Scripture: Jeremiah 33:1–3 & 10–16
What is there to say? Lately, I have been at a loss for words as I hear about and reflect
on the pain around the world, in our community, and in our own lives. Sometimes there aren’t words. Sometimes there is just silence. Sometimes there are only tears to
express what words cannot.
I wonder about Jeremiah, the weeping prophet, whose words about the kingdom’s
destruction got him thrown in jail. How many tears did Jeremiah cry? How did he feel as he wept? Did crying feel frivolous or did he see crying as holy work? Could Jeremiah
imagine the Lord collecting each of his tears as the psalmist describes, or did he feel all alone? I wonder how long did Jeremiah sit in silence in jail before God spoke a word of hope to him?
Somewhere in the midst of war, in the silence of jail, in the weeping, the Lord spoke a
word of hope to Jeremiah.
Thus says the Lord,
“What is now a wasteland…desolate…a place where it seems no humans or animals can live…a place with no words…the Lord says voices will be in this place again. And not just any voices, the voices of a wedding party…voices of joy and gladness, voices of the groom and bride and attendants singing and giving thanks to the Lord. What now is empty, where there are no people to even try and find words to describe life, God says will be filled with voices and singing, proclaiming God’s goodness and steadfast love. What seems like a waste, God says God will restore.”
I wonder if this vision of restoration, of singing and joy in the midst of such pain felt
foolish to Jeremiah. I wonder if it made him cry. Yet somewhere in the midst of war, in
the silence of jail, in the weeping, the Lord continued to speak a word of hope to
Thus says the Lord,
“What now is a wasteland…a place without living things…where no humans or animals are able to live right now…this place that feels hopeless and beyond help. The Lord declares that pastures will grow again, sheep will be able to rest, as shepherds carefully watch over them.”
I wonder if this vision of peaceful sheep in a pasture felt naive in a city under siege. I
wonder if it made Jeremiah cry. Yet somewhere in the midst of war, in the silence of
jail, in the weeping, the Lord continued to speak a word of hope to Jeremiah.
Now Jeremiah had been clear that it was leaders acting unjustly, straying from God’s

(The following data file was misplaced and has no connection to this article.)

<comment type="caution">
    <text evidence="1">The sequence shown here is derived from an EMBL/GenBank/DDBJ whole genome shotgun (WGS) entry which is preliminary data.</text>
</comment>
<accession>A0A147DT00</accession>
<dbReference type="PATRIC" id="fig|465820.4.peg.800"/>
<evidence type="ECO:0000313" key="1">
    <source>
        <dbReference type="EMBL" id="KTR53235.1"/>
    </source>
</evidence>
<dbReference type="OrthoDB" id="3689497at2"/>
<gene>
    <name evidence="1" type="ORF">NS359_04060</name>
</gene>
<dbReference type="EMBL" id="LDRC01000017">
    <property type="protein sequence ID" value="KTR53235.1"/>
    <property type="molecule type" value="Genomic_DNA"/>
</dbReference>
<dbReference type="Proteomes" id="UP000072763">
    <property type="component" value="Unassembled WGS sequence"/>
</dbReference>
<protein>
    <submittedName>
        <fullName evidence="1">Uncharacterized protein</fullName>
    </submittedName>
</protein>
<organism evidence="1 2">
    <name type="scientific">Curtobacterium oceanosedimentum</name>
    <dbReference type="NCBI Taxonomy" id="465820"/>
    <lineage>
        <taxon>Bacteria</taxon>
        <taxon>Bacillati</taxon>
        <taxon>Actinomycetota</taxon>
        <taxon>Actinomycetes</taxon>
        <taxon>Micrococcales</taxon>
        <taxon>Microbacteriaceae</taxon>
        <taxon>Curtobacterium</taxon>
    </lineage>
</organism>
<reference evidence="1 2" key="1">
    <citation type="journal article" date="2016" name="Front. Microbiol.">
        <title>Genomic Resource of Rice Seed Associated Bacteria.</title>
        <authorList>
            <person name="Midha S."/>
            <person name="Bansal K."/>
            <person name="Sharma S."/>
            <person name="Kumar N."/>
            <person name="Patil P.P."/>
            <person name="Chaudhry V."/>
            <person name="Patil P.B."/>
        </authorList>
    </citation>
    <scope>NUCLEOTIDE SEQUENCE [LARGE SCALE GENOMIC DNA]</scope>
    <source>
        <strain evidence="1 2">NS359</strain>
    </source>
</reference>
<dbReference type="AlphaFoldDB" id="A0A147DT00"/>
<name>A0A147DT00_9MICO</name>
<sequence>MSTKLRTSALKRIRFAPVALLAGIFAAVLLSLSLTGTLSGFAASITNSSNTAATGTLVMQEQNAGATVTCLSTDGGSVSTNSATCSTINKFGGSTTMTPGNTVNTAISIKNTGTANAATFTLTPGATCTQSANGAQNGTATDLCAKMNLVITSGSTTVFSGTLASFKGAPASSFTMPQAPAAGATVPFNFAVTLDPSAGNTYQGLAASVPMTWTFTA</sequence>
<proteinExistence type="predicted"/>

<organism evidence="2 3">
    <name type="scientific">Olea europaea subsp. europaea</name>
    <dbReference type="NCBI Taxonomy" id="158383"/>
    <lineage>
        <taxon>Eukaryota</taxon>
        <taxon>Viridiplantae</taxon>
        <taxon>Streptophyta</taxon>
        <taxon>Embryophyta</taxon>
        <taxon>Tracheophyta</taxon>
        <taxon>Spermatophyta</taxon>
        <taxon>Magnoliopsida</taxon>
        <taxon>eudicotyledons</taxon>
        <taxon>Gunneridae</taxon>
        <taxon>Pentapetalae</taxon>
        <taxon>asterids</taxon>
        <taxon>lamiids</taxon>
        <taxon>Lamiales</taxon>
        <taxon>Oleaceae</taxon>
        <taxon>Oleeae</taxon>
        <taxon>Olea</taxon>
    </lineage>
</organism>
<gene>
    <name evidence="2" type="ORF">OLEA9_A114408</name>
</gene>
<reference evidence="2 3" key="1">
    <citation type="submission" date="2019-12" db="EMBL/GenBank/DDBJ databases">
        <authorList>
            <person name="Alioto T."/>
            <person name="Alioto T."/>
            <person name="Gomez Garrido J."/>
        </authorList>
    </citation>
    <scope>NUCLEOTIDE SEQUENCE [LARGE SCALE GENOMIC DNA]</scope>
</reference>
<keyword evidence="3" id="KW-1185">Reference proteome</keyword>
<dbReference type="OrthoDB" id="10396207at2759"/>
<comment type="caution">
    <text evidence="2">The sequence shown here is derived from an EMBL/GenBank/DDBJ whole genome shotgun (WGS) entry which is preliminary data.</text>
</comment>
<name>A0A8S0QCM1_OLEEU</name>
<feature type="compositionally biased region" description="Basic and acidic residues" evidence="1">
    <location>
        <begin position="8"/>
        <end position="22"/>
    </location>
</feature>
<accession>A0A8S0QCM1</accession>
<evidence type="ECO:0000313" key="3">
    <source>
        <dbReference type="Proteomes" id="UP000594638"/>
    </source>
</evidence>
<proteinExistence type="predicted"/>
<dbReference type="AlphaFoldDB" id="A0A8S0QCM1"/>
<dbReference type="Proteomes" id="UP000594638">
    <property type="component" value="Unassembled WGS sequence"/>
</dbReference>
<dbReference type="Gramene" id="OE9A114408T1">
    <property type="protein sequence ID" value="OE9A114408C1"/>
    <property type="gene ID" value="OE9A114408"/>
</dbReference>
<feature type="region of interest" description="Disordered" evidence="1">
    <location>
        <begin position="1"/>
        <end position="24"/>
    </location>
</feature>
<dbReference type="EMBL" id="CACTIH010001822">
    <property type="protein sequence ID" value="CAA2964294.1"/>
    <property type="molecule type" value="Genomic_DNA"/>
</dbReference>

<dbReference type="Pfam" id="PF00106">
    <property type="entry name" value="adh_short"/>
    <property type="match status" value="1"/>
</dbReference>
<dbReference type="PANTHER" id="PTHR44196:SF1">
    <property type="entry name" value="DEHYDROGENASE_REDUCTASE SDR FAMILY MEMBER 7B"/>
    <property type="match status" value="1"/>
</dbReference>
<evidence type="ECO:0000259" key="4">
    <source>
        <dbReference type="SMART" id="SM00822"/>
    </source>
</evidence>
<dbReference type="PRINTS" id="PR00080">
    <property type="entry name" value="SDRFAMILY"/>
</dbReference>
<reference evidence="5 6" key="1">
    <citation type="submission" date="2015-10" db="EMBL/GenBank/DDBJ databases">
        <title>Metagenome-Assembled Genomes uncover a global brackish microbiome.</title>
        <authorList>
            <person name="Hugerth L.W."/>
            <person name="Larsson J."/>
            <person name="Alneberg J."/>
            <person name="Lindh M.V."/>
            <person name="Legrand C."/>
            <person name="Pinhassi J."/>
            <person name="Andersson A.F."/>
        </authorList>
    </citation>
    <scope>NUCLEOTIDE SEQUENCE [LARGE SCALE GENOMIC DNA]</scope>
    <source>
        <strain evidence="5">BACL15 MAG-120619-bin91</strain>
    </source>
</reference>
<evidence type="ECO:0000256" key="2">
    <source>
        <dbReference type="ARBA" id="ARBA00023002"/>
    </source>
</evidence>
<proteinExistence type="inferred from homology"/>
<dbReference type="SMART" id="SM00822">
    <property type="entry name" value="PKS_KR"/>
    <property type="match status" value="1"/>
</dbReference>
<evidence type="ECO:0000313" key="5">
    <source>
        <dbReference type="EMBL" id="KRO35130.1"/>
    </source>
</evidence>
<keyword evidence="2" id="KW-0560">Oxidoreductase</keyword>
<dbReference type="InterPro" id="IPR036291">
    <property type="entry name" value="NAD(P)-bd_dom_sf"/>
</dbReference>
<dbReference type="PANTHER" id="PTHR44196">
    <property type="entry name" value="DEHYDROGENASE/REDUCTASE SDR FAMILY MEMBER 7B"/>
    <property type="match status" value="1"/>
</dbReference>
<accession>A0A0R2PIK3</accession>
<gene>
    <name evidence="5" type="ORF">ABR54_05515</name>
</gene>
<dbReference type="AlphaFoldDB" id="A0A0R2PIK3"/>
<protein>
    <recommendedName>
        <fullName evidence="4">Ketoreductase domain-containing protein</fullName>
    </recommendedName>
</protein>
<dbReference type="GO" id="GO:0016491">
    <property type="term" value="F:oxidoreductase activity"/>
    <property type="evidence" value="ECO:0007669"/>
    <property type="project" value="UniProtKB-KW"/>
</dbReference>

desires, that would cause this wasteland…
But thus says the Lord—
“The causes of the wasteland will be no more. A new leader will come and this leader will be righteous and just and will save the people and lead them to safety once more. And not just the leader, but the town itself will be known by a new name…The Lord is our righteousness.”
I wonder if this vision of a good leader felt impossible. Few leaders had been decent, let alone righteous and just. Could there be such a leader that would save God’s people? That would lead them to safety and teach them to act righteously for the Lord? Could such a leader exist? I wonder if the thought of it made Jeremiah cry. Yet somewhere in the midst of war, in the silence of jail, in the weeping, the Lord continued to speak a word of hope to Jeremiah.
And today, in the midst of violence and war, when it often feels like God has gone silent, where there is more sorrow than tears can express, the Lord does continue to speak a word of hope to us. Advent is a time for deep longing, for reflection on how we need God in this world, and for admitting that God oftentimes feels silent. But God promises that when we call on the Lord, the Lord will answer. In the midst of violence, silence, and weeping, the Lord does continue to speak a word of hope to us. I think we have forgotten how to listen.
● For hope comes in whispers and tears.
● Hope is looking out the window each evening on summer days, waiting for the
fireflies to appear.
● Hope comes in holding silence for all of the feelings, knowing that God feels
● Hope is waiting for tea to steep or making soup on a cold day.
● Hope is not the absence of grief but takes its deepest roots in times of sorrow.
● Hope is getting out of bed, putting one foot in front of the other, and seeing every
morning as a new day.
● Hope is looking into darkness until light comes.
● Hope is planting bulbs in the fall and trees in the spring.
● Hope is here.
For some this Advent will be filled with tears; this Advent there will probably be a time
with no words. But God has hope to speak and God will sit with us in our tears, lovingly
collecting each one, until we are ready to hear God’s word of hope. Because in the
midst of violence, silence, and weeping…God continues to speak a word of hope to us.
This week, God has spoken words of hope to me through wise Sanctuary Songs by
Porter’s Gate, through powerful blessings by Kate Bowler and Jessica Richie, and
through resurrection reminders in Instagram posts by KJ Ramsey. How is God speaking a word of hope to you right now? Are you listening? Who are you listening to and reading and praying with that is resonating within your longings, that is planting seeds of hope? This Advent, as we long for a world filled with righteousness where everyone knows and believes that God is indeed with us, may we listen for whispers of hope.